Is this story based on reality?

4stars

Murder in Kathmandu – by Pepi Vilana – Review

single_review

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Mystery and thriller novels are my favs but this one is unique because in spite of dealing with more than one premise I did not find the book confusing at all; rather, everything made sense to me and I kept turning page after page till the end. The use of present tense all throughout the book (which I must say is an absolute rarity) only heightens the amount of suspense.

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I ask this because it almost reads like a true crime story. I am commenting on the amount of realism included in the story, of course. If it is not based on any real event then the fact that the author can make it appear like one is a real testament to her talent. Mystery and thriller novels are my favs but this one is unique because in spite of dealing with more than one premise I did not find the book confusing at all; rather, everything made sense to me and I kept turning page after page till the end. The use of present tense all throughout the book (which I must say is an absolute rarity) only heightens the amount of suspense.

The characters are everyday people who are easy to relate to.

The dialogs are unique and somewhat strange. I have not yet read something like this:

“When they talked calmly I heard nothing, but when she cried I heard it perfectly. She said, ‘All Westerners are equal. You come here, you climb our mountains. You’ve made me believe that I was different. I hope you die in the Annapurna!’”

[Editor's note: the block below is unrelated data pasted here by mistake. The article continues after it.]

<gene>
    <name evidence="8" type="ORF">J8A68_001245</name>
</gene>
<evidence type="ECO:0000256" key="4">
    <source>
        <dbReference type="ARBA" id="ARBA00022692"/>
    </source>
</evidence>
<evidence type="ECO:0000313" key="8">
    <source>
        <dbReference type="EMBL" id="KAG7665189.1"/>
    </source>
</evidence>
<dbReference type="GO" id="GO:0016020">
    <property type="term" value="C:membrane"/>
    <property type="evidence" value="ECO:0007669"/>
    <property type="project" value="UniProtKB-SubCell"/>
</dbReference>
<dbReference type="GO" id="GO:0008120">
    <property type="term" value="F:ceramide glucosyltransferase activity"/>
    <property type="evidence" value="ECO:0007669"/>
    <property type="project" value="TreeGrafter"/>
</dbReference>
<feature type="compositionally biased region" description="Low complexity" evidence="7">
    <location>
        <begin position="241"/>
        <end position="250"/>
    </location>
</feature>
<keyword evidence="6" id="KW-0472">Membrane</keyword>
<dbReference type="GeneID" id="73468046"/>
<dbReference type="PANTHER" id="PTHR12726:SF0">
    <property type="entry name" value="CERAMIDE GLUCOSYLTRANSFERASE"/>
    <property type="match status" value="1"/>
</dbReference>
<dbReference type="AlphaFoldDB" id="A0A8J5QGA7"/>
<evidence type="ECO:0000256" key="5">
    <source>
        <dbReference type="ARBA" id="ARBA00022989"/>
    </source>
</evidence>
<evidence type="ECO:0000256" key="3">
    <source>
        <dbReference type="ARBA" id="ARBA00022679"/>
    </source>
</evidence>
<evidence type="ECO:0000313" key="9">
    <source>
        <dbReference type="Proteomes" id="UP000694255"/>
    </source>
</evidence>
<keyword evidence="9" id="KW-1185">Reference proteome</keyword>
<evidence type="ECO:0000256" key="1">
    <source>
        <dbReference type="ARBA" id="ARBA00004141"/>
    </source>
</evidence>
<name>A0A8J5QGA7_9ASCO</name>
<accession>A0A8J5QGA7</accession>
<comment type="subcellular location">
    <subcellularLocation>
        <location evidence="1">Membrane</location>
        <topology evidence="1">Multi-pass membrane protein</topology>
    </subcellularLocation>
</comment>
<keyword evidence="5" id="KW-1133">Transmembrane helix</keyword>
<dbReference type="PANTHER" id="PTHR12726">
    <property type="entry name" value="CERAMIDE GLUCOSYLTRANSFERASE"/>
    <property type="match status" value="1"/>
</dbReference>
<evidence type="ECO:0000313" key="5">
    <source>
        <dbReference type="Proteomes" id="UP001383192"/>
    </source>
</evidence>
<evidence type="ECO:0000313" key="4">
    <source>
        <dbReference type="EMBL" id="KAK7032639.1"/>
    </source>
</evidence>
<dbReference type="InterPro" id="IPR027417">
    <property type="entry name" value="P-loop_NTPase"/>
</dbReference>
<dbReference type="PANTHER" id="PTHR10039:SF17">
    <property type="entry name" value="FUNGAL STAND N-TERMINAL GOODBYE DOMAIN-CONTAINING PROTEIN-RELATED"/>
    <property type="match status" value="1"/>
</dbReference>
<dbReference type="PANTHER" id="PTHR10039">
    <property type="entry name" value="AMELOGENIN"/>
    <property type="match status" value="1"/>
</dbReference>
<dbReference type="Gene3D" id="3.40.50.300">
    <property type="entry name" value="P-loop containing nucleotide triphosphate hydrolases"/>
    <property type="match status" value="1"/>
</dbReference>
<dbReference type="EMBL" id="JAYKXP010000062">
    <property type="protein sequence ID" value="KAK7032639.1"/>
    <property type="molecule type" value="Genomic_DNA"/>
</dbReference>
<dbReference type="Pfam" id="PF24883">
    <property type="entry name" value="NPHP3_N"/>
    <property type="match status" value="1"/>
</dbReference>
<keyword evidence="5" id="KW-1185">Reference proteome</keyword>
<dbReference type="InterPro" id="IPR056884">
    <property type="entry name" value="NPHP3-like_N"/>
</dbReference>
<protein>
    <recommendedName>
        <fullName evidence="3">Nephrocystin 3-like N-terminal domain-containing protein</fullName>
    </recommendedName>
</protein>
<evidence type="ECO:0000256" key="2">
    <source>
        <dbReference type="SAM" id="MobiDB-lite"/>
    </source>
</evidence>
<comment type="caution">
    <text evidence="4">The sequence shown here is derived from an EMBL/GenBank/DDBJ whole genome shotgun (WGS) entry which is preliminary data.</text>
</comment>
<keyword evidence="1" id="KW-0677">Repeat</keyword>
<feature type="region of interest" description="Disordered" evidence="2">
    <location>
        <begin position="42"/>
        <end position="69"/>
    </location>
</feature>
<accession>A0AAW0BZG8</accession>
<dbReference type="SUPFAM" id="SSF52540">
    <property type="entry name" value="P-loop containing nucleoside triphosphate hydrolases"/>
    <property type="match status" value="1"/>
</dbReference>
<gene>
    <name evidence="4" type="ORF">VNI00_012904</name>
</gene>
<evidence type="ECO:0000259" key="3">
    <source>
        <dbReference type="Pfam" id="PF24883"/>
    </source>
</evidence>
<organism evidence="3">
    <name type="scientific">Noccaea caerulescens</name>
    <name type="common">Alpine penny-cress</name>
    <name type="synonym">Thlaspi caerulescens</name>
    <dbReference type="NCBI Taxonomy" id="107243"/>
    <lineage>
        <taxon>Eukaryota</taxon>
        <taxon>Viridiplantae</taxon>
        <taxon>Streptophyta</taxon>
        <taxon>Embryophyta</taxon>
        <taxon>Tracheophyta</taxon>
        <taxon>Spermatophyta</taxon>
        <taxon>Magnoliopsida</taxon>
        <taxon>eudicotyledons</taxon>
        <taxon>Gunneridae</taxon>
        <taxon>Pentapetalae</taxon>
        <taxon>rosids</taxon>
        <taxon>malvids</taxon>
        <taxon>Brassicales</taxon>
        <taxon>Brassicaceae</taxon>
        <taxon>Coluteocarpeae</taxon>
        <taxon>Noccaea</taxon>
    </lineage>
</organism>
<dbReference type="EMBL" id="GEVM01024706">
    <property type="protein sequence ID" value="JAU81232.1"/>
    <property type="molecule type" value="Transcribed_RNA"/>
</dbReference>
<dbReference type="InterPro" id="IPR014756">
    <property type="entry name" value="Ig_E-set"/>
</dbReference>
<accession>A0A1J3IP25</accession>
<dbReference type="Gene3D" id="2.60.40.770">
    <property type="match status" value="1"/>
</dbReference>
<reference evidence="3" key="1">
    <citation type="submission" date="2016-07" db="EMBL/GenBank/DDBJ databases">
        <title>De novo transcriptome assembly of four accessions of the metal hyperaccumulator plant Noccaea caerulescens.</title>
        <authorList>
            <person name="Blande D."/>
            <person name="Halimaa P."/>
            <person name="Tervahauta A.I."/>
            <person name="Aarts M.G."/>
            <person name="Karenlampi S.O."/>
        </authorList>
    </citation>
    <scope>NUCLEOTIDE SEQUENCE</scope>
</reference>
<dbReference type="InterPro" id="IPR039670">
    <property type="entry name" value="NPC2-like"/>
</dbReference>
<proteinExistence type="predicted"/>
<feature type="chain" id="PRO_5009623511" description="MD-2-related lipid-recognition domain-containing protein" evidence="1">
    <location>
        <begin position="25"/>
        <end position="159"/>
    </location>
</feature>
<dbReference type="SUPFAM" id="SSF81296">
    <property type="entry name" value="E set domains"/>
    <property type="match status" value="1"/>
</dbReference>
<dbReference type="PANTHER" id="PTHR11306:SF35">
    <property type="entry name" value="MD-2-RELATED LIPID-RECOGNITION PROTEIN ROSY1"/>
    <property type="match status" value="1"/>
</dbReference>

“Words of hate,” says Mia.

“Yes. They are not words that are normally heard in a place like this.”

Some of the other dialogs made me chuckle, such as this one:

“Why do I also remember this place?” says James.

“How many of you have seen the movie Little Buddha?” says Pasang.

“I have not seen the movie,” says Mia.

“I have seen it, but I don’t remember it well,” says James.

“When we return, first of all we will go to my house and I will give you my DVD of Little Buddha, so tonight you can watch it at the hotel,” says Pasang.

Occasionally however, I found some of the dialogs quite unrealistic; they sounded rather stilted, not exactly the way people would speak in tense situations like that. At other times they sounded like back-and-forth questions and answers. But those are just minor flaws which can be safely overlooked. The ending was fitting and justified, and kudos to the author for doing her homework before writing this book! It shows!

Now let us just say that you have no interest in reading mystery novels. However, if you are an avid travelogue reader then too this is a great book for you. I am yet to set foot on Nepal myself and this book, thankfully, gave me a good idea about the exotic nature of the country. Maybe someday I will be able to be there in person.

Conclusion Rating
4 stars

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